In September 2017 Martin Iddon undertook a research trip to the Getty Research Institute to view the David Tudor papers and the Mary Caroline Richards papers. The trip was funded by a Getty Foundation Library Research Grant.
Following the project conference, a major data collection event with the musicians of Apartment House took place at the University of Huddersfield in July 2017. The event comprised two stages: the first was a studio recording session in which each musician recorded their Concert part individually, and in full. These recordings will be embedded in an app on our project website, which will allow users to ‘play’ with the recordings to create infinitely variable versions of the piece. For the second stage, we undertook semi-structured interviews with the musicians, inviting them to discuss their approaches to preparing and performing the piece, reflect on their experiences of the recent concert, and demonstrate the various techniques that are required. These sessions were documented by the excellent videographer, Angela Guyton, and will appear as a documentary resource on our project website. Outline findings from the interviews were recently presented at the Tracking the Creative Process in Music Conference.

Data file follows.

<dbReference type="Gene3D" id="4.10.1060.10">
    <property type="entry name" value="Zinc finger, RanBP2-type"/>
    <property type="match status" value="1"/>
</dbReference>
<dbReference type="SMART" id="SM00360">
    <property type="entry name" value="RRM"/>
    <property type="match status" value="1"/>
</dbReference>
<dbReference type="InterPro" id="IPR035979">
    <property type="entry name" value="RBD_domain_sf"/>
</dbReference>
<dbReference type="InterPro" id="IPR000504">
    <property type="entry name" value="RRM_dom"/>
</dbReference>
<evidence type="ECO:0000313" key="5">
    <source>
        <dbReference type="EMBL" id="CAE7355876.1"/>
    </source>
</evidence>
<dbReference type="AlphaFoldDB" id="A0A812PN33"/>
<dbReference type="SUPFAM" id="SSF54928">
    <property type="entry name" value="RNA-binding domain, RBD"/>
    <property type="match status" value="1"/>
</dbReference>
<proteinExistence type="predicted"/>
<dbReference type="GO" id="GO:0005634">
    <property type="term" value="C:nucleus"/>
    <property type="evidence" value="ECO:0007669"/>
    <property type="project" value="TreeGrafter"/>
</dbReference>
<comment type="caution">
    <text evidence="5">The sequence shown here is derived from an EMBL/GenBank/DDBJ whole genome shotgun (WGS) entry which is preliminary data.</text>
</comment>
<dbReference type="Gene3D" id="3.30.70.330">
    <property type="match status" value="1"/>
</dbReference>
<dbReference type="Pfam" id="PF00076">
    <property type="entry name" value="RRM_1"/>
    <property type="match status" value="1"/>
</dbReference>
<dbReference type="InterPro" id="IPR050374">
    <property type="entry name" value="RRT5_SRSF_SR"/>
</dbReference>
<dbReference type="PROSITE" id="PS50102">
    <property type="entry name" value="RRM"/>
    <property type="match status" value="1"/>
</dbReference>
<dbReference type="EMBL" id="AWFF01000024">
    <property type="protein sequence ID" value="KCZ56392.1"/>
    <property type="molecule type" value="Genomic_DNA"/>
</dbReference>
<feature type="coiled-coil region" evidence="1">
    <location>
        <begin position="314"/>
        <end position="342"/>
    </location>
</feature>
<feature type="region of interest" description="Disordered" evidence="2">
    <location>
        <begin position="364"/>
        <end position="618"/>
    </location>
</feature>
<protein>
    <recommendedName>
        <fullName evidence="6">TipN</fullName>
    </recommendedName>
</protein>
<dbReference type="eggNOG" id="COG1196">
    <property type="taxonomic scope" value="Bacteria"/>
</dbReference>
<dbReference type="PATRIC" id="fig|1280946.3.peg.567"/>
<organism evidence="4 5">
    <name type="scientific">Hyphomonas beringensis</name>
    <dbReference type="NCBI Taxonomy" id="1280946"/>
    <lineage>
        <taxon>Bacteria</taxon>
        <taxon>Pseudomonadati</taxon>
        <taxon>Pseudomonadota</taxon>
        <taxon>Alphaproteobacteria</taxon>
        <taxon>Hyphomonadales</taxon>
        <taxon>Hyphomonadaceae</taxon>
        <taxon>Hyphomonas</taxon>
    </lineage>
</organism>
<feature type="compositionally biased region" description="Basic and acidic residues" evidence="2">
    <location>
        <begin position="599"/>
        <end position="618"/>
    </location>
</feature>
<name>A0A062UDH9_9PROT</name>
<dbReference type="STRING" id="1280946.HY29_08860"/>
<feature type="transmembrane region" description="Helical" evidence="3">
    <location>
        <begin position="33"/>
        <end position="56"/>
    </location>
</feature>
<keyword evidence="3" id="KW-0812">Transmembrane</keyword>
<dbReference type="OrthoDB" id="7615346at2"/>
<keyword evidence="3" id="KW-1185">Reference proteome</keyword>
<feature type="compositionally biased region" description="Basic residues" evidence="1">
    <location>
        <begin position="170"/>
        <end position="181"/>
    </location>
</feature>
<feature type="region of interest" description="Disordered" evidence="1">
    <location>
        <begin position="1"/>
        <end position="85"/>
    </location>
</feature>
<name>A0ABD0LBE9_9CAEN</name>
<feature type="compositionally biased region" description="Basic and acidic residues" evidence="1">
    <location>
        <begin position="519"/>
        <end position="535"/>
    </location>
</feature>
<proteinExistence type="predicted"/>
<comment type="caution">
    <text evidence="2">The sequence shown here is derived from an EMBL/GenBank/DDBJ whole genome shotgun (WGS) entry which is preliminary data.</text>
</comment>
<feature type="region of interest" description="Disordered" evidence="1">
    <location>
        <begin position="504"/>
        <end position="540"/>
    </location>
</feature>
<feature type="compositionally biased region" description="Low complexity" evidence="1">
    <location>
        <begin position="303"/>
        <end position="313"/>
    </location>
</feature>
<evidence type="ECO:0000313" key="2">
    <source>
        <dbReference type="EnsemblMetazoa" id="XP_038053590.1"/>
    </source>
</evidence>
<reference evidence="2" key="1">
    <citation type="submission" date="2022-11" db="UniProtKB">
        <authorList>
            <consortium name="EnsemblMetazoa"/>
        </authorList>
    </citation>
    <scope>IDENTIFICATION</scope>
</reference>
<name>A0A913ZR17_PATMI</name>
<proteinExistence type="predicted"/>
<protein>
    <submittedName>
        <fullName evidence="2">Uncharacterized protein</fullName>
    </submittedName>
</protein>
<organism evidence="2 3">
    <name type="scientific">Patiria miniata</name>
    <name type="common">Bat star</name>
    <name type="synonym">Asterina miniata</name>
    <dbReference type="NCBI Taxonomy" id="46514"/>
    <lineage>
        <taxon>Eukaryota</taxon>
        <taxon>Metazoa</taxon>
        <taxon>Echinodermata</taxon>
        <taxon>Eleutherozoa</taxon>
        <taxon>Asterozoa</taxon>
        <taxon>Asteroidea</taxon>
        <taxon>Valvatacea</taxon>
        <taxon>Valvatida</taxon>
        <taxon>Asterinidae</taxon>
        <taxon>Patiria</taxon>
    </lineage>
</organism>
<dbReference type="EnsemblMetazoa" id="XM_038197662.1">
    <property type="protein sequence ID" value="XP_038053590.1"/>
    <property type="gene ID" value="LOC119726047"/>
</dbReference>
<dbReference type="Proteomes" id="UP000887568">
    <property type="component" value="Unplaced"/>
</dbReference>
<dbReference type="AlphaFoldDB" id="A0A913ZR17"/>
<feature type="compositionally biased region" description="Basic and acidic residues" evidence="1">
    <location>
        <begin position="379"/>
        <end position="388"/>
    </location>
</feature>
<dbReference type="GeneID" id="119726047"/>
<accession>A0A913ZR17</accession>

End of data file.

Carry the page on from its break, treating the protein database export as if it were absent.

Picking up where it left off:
On 30 June–2 July 2017 the project’s conference, Performing Indeterminacy, took place at the School of Music, University of Leeds, bringing together nearly 100 international delegates with a shared interest in indeterminacy and performance. The event also marked a milestone in the project’s activities, including a concert featuring John Cage’s Concert for Piano and Orchestra, and the world premiere of Christian Wolff’s Resistance, performedby Apartment House. See our Events page for a full account of the conference.
In September 2016 the project team went on a two-week research trip to Northwestern University, to undertake research in the archives of the John Cage Collection. During the visit we were invited to give a talk about our current findings on the Solo for Piano at the Bienen School of Music. The trip was supported by a John Cage Research Grant.
In May 2016 the project team spent three weeks in New York, undertaking research in the archives of the New York Public Library, visiting the John Cage Trust and Edition Peters, and conducting interviews with performers of the Concert.